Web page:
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Monday, January 25, 2010

New IRS tax credit forms and instructions

WASHINGTON — The Internal Revenue Service today released the new form that eligible homebuyers need to claim the first-time homebuyer credit this tax season and announced processing of those tax returns will begin in mid-February. The IRS also announced new documentation requirements to deter fraud related to the first-time homebuyer credit.
The new form and instructions follow major changes in November to the homebuyer credit by the Worker, Homeownership, and Business Assistance Act of 2009. The new law extended the credit to a broader range of home purchasers and added new documentation requirements to deter fraud and ensure taxpayers properly claim the credit.
With the release of Form 5405, First-Time Homebuyer Credit and Repayment of the Credit, and the related instructions, eligible homebuyers can now start to file their 2009 tax returns. Taxpayers claiming the homebuyer credit must file a paper tax return because of the added documentation requirements.
The IRS expects to start processing 2009 tax returns claiming the homebuyer credit in mid-February after it completes the updating and testing of systems to meet the law’s new requirements. The updates allow the IRS to put in place critical systemic checks to deter fraud related to the homebuyer credit.
Some of these early taxpayers claiming the homebuyer credit may see tax refunds take an additional two to three weeks.
In addition to filling out a Form 5405, all eligible homebuyers must include with their 2009 tax returns one of the following documents in order to receive the credit:
A copy of the settlement statement showing all parties' names and signatures, property address, sales price, and date of purchase. Normally, this is the properly executed Form HUD-1, Settlement Statement.
For mobile home purchasers who are unable to get a settlement statement, a copy of the executed retail sales contract showing all parties' names and signatures, property address, purchase price and date of purchase.
For a newly constructed home where a settlement statement is not available, a copy of the certificate of occupancy showing the owner’s name, property address and date of the certificate.
In addition, the new law allows a long-time resident of the same main home to claim the homebuyer credit if they purchase a new principal residence. To qualify, eligible taxpayers must show that they lived in their old homes for a five-consecutive-year period during the eight-year period ending on the purchase date of the new home. The IRS has stepped up compliance checks involving the homebuyer credit, and it encouraged homebuyers claiming this part of the credit to avoid refund delays by attaching documentation covering the five-consecutive-year period:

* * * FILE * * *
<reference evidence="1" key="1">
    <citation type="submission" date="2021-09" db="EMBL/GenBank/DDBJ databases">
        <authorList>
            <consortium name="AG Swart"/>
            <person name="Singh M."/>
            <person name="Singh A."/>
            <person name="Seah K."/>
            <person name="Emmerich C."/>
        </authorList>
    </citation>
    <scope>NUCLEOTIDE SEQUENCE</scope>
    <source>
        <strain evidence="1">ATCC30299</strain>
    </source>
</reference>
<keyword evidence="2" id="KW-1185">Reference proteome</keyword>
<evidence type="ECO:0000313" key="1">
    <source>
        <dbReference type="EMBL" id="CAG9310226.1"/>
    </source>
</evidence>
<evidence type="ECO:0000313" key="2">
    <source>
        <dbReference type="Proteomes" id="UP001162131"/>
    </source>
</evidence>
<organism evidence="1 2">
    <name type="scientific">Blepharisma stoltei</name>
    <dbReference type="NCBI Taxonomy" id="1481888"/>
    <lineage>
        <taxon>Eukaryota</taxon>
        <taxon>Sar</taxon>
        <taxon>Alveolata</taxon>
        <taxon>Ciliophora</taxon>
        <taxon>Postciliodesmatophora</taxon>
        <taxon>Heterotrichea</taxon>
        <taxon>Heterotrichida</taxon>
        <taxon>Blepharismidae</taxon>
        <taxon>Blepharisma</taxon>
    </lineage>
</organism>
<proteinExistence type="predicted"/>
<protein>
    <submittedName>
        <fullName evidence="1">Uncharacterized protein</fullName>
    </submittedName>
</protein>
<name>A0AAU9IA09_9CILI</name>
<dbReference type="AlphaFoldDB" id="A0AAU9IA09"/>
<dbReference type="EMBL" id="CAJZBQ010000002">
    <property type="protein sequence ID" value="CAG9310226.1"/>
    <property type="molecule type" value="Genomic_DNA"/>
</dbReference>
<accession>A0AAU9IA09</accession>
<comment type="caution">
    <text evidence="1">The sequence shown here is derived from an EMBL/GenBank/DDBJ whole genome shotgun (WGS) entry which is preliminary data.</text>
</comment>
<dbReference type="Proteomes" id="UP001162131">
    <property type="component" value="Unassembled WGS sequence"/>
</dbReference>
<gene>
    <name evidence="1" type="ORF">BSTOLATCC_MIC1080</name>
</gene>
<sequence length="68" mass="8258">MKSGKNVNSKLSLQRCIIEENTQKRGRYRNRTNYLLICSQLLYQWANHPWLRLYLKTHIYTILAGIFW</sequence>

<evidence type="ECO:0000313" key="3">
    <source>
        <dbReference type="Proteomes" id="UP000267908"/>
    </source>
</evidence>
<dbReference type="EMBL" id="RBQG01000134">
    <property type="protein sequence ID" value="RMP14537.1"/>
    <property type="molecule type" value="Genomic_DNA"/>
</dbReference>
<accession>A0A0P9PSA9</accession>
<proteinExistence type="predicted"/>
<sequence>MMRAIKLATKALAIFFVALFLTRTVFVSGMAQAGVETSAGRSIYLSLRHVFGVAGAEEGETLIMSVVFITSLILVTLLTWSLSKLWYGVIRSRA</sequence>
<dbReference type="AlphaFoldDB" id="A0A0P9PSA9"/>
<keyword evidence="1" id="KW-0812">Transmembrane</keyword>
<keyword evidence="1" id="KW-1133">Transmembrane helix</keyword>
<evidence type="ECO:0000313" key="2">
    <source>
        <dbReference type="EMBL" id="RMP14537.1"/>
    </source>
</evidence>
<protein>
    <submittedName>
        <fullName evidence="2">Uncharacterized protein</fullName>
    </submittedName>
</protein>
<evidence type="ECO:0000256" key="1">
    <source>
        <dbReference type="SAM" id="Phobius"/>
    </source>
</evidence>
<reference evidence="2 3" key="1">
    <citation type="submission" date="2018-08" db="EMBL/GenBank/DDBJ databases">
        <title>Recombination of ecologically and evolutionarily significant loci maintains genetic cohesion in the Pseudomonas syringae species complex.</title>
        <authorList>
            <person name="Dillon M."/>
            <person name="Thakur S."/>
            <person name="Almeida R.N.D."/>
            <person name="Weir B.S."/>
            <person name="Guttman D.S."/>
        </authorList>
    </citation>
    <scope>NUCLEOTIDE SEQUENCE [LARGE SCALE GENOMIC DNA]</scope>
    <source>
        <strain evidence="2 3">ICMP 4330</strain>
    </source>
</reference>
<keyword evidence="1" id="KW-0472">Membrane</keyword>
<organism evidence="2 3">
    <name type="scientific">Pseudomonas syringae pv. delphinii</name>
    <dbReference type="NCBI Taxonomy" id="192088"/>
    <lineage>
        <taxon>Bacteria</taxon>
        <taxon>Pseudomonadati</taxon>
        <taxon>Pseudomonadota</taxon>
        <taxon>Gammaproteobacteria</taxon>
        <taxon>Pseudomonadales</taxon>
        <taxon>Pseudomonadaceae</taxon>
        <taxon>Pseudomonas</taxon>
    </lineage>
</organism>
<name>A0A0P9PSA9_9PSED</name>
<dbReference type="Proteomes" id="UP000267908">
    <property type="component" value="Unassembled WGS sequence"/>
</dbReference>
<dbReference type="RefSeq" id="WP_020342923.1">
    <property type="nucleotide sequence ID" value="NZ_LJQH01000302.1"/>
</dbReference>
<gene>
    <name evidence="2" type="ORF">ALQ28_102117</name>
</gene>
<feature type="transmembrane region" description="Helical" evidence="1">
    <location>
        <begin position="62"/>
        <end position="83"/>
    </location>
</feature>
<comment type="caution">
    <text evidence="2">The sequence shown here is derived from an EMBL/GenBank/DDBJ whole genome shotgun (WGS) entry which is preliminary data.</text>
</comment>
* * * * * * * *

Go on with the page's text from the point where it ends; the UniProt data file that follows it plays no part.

Form 1098, Mortgage Interest Statement, or substitute mortgage interest statements,
Property tax records or
Homeowner’s insurance records.
The IRS also reminded homebuyers that the new documentation requirements mean that taxpayers claiming the credit cannot file electronically and must file paper returns. Taxpayers can still use IRS Free File to prepare their returns, but the returns must be printed out and sent to the IRS, along with all required documentation.
Normally, it takes about four to eight weeks to get a refund claimed on a complete and accurate paper return where all required documents are attached. For those homebuyers filing early, the IRS expects the first refunds based on the homebuyer credit will be issued toward the end of March.
The IRS encourages taxpayers to use direct deposit to speed their refund. In addition, taxpayers can use Where's My Refund? on IRS.gov to track the status of their refund.
More details on claiming the credit can be found in the instructions to Form 5405, as well as on the First-Time Homebuyer Credit page on IRS.gov.

The National Association of Realtors

Updated Real Estate Foreclosure List

Click here to go to the foreclosure list.

For more information about these or any other property call East Tennessee Realty Group at 865.774.7764


Friday, January 1, 2010

Five mistakes that make house flipping a flop

Do your research and make sure you have what it takes before you try to turn a profit with real estate.

By Lisa Smith of Investopedia

Five mistakes that make house flipping a flop (© Myron Jay Dorf/Corbis)

more on Investopedia.com

·         7 tips on buying a home in a down market

·         6 tips on selling your home in a down market